How to Write Funnier Jokes

In this joke writing article, “How to Write Funnier Jokes: Tip 3 – Use K-Words to Enhance Punchlines,” I’ll discuss improving punchlines of jokes by substituting hard consonant sounding words in the Reveal to increase laughter.

Previously in this series of joke writing articles, you learned How to Write Funnier Jokes: Tip 1 – Make Setups and Punchlines Short.

And in the joke writing technique article you learned: How to Write Funnier Jokes: Tip 2 – End Punchlines with the Reveal, where you learned to identify the “Reveal” of the punchline and place it at the end, so you don’t diminish the laugh by talking over them.

How to write funnier jokes

Tip 3 – Use K-Words to Enhance Punchlines

The hard consonant sounds, particularly Velar Consonants, especially “K” sounds which include hard “C” and “Qu” and, to a lesser extent, “T”, “P”, hard “G”, “D” and “B,” make words and phrases sound funnier. Using words with these hard consonants instead of synonyms with softer sounds really helps improve a punchline by giving it more verbal power.

Yes, I’m perfectly aware this seems a little silly, but it happens to be true. Most comedians and comedy writers who have been in the business long enough will tell you the same thing. 

No one really knows why this is so as there’s no research done on this linguistic phenomenon, yet through experimenting with harsher sounding words, anecdotal word of mouth has formed this into a joke writing technique.

“Words with a “K” in them are funny” – Neil Simon

I teach and apply this technique in all my stand-up comedy and joke writing classes and it’s proven true time after time in the performance of the punchlines of jokes. 

For instance, in this version of a joke by Margaret Smith I’ve replaced a couple of hard consonant words with softer ones:

“I hate singles bars. Guys come up to me and say, ‘Hey, sweetie, can I buy you a drink?’ I say, ‘No, but I’ll take the three dollars.’”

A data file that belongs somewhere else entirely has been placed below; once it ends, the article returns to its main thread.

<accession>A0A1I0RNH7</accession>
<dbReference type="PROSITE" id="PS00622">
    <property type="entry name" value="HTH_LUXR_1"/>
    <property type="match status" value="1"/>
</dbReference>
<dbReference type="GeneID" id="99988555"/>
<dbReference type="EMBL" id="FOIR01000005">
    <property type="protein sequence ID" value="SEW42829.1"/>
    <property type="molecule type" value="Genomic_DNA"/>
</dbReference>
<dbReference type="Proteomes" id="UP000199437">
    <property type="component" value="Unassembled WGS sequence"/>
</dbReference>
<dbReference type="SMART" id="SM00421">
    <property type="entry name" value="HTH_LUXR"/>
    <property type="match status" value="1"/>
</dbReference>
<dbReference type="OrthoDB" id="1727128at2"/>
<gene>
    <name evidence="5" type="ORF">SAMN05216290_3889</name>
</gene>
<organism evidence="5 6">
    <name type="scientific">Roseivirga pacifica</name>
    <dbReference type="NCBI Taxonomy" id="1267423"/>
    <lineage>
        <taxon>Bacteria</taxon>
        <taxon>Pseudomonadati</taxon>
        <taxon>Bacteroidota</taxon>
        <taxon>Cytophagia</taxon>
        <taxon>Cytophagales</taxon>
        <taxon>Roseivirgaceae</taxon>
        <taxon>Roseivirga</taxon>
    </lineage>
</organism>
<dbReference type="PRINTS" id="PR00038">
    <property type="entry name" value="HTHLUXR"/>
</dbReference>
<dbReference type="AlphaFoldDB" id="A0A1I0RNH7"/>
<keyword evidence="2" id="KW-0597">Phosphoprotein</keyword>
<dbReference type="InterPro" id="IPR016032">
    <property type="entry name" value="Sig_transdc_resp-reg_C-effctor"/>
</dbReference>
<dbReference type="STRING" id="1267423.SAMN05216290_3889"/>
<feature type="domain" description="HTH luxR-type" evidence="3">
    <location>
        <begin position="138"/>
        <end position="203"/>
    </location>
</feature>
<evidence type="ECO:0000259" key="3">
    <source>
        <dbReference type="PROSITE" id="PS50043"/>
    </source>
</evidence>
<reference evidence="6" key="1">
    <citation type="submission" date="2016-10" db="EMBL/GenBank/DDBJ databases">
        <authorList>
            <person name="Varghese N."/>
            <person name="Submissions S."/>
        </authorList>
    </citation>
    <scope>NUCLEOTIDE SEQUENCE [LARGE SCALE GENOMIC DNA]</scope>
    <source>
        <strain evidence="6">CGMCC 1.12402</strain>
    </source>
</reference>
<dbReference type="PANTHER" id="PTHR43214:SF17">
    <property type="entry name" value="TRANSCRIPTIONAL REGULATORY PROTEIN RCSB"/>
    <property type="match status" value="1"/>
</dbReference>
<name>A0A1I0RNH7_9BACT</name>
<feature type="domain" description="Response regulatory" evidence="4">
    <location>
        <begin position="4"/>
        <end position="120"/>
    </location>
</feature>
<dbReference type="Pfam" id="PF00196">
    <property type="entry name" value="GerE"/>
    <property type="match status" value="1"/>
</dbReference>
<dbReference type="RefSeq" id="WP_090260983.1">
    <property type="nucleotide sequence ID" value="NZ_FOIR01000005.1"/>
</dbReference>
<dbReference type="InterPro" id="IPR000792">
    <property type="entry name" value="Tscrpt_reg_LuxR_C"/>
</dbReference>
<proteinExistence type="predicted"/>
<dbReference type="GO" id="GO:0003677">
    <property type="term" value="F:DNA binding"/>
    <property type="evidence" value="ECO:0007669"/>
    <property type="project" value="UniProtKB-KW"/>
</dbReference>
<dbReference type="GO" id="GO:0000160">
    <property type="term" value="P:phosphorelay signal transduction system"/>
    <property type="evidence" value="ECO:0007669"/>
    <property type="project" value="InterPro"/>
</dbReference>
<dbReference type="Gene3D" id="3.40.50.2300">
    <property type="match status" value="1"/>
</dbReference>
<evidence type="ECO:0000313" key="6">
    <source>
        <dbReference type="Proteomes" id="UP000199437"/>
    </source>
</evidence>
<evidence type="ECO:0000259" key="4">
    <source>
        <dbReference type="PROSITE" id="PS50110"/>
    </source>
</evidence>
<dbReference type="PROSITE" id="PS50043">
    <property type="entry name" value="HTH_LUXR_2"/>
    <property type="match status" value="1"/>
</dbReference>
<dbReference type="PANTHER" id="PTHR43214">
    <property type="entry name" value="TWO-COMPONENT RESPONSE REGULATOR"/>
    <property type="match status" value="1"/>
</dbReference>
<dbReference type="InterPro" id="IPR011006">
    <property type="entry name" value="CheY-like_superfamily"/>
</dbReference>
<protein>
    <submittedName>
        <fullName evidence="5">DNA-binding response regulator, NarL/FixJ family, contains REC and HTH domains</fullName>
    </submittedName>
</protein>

Now check out the original version with the hard consonant words that Margaret chose. Read it out loud so you can really hear the difference.

 “I hate singles bars. Guys come up to me and say, ‘Hey, cupcake, can I buy you a drink?’ I say, ‘No, but I’ll take the three bucks.’”

This version of the joke sounds funnier. The K-words “cupcake” and “bucks” just have more punch than “sweetie” and “dollars.”

Joke Writing Technique: Constantly Search for K-Words

This just takes practice. When you’re writing or rewriting jokes, go through every word and challenge yourself to find as many K-words and substitute them for softer sounding words. Especially if they are the last word of phrase in the Reveal of your punchlines.

When your Reveal ends with the word, “boat,” either make a list in your head or use a Thesaurus to find K-words instead. Like, “canoe,” or “kayak,” that has two k-sounds. 

Here are a few more examples of nouns: change “restroom” to “crapper” or “prostitute” to “hooker” or “chair” to “Barcalounger.” The best term may not be in the Thesaurus, but in a commercial name of a product. 

Verbs can also be used: change “ran” to “hiked” or “failed” to “tanked” or “murdered” to “whacked,” and so forth.  

Search for alternative names: change “Leavenworth” to “Attica” or “Bob” to “Deke” or “meth” to “crack.” The list is only limited to your time and imagination. 

When this becomes a mental game you play all day long, you’ll soon develop your own list of terms you’ll automatically substitute in your everyday speaking. As you develop this into an unconscious habit it’ll make you a funnier person in social situations. 

In this joke writing article, How to Write Funnier Jokes: Tip 3 – Use K-Words to Enhance Punchlines, you’ve learned that replacing softer sounding words with K-works make punchlines get bigger laughs. Also, if you practice using K-words, you’ll become a funnier person in real life.

In the next joke writing article, How to Write Funnier Jokes: Tip 4 – I’ll show you how to localize your comedy routines to get bigger laughs. 

Greg Dean’s Stand Up Comedy Classes

Greg teaches his techniques in two classes.  The first is called “How to Build a Stand Up Comedy Routine” and is the beginning class (also called the “101 class”) and the “Advanced Joke Writing & Performing Class” (also known as the “201 class”). 

Even though these classes are named a beginning and advanced,  they are actually classes that stand up comedians of any number of years of experience can take.  They are beginning and advanced in the Greg Dean system.  If you’re interested in faster and better ways to create good jokes and you want to dive deeper on joke writing then you’ll want to take both of these classes.

Greg teaches his classes live in Santa Monica as well as live on zoom.  If you are in the greater Los Angeles area, you can sign up for his classes at the Santa Monica Playhouse.  Check our Calendar of Events to see all upcoming classes.  Calendar of Events

In addition to his live classes in Santa Monica and on zoom, Greg also teaches joke writing via his on demand platform.  One of his most popular classes is “Joke Writing Made Simple”.  This class can be done in your own time, and at your own pace.  You can find out more about this class here:


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